Jewish and Israeli Names: Vladimir or Ze'ev?

Bar-Ilan University (www.biu.ac.il) has a good article on Jewish and Israeli names.

"In Israel today," explains Prof. Demsky, an authority on Biblical names and genealogy in the Department of Jewish History, "The trend is to opt for monosyllabic names which are Hebrew, but don't necessarily sound Jewish, like Shir, Din, Ben, Tom, Tal and Bar. Many of these names are given to both girls and boys, reflecting the idea of equality. The names are simple and noncommittal. They are not Jewish in the sense of having a literary or religious connotation. Many of these parents want their children to feel comfortable in the outside world. They want these names to be pronounceable in any language. This definitely says something about today's Israeli society," concludes Demsky.

I studied at Bar-Ilan University in the early 90's, just as the Oslo process was starting - it's an Israeli University that has a large number of national religious students, many who became my friends.

I copy the full article below, but if you are looking for a Jewish name, you might also want to check "Naming your Jewish Baby".





What's in a Jewish Name?
http://www.biu.ac.il/
Spokesman/scholar/names.html

What do the names Schwartz, Rotem, Persky, Rosenberg, Bar, Tal and Har-Shoshanim tell us about Jewish history and society? "Names are just about the best indicator we have of sociological values and norms, throughout the Jewish Disapora and into the modern era," explains Bar-Ilan University onomastics specialist Prof. Aaron Demsky.

Prof. Aaron Demsky coordinates the Project for the Study of Jewish Names at Bar-Ilan. The study of names, or onomastics, is multidisciplinary; it embraces history, anthropology, linguistics, archaeology, and other disciplines. Prof. Demsky is working on the establishment of a data-base of Jewish names, and has organized three international conferences at Bar-Ilan University on the subject.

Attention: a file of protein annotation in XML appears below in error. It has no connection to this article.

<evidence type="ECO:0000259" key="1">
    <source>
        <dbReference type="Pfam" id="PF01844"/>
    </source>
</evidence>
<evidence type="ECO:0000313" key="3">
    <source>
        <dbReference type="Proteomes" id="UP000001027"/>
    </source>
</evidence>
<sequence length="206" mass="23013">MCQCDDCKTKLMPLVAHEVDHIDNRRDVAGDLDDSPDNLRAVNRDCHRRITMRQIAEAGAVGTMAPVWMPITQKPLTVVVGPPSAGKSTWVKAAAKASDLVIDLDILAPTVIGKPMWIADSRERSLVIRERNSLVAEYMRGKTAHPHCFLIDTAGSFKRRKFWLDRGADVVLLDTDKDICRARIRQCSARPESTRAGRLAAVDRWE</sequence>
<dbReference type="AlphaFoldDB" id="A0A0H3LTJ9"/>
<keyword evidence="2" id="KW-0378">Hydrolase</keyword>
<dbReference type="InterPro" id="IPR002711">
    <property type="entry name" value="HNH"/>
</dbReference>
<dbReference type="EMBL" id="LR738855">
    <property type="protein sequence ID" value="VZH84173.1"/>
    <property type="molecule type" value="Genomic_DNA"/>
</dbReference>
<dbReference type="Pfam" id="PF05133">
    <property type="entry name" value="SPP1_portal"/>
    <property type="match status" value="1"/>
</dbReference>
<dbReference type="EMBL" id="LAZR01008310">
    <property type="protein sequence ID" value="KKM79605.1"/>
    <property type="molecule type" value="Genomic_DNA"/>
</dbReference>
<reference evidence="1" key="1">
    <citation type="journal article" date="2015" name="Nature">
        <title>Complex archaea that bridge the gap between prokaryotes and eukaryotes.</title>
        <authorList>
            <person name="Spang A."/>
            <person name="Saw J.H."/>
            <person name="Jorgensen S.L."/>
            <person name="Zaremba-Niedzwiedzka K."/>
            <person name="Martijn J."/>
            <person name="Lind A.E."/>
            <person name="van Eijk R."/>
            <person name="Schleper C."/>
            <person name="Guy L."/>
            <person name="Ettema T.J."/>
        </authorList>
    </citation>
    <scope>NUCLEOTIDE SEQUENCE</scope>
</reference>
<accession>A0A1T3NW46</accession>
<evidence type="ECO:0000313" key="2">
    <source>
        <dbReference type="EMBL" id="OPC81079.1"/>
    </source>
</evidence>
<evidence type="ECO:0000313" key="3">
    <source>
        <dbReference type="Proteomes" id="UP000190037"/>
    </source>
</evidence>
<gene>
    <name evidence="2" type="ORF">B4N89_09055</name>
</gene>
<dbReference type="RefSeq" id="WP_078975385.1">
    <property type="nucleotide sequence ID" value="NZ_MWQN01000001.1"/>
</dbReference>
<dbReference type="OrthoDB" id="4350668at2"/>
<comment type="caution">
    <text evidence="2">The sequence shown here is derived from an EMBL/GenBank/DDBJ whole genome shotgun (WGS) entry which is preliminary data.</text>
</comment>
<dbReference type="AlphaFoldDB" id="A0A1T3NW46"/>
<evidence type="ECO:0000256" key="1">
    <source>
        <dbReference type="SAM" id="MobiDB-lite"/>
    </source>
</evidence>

"In Israel today," explains Prof. Demsky, an authority on Biblical names and genealogy in the Department of Jewish History, "The trend is to opt for monosyllabic names which are Hebrew, but don't necessarily sound Jewish, like Shir, Din, Ben, Tom, Tal and Bar. Many of these names are given to both girls and boys, reflecting the idea of equality. The names are simple and noncommittal. They are not Jewish in the sense of having a literary or religious connotation. Many of these parents want their children to feel comfortable in the outside world. They want these names to be pronounceable in any language. This definitely says something about today's Israeli society," concludes Demsky.

After the establishment of the Jewish State in 1948 there was a tendency to change surnames, stresses Demsky. The purpose: indication of a new Jewish identity and State of Israel, and a cultural renaissance. Traditional Jewish names were reinstated after aliya. "The name Boris, for instance, was transformed to Baruch, while the name Vladimir became Ze'ev. David Ben-Gurion and Levi Eshkol changed their last names from Green and Skolnick respectively. Herzog and Weizman on the other hand, were comfortable with their position in society and kept their names," Demsky explains.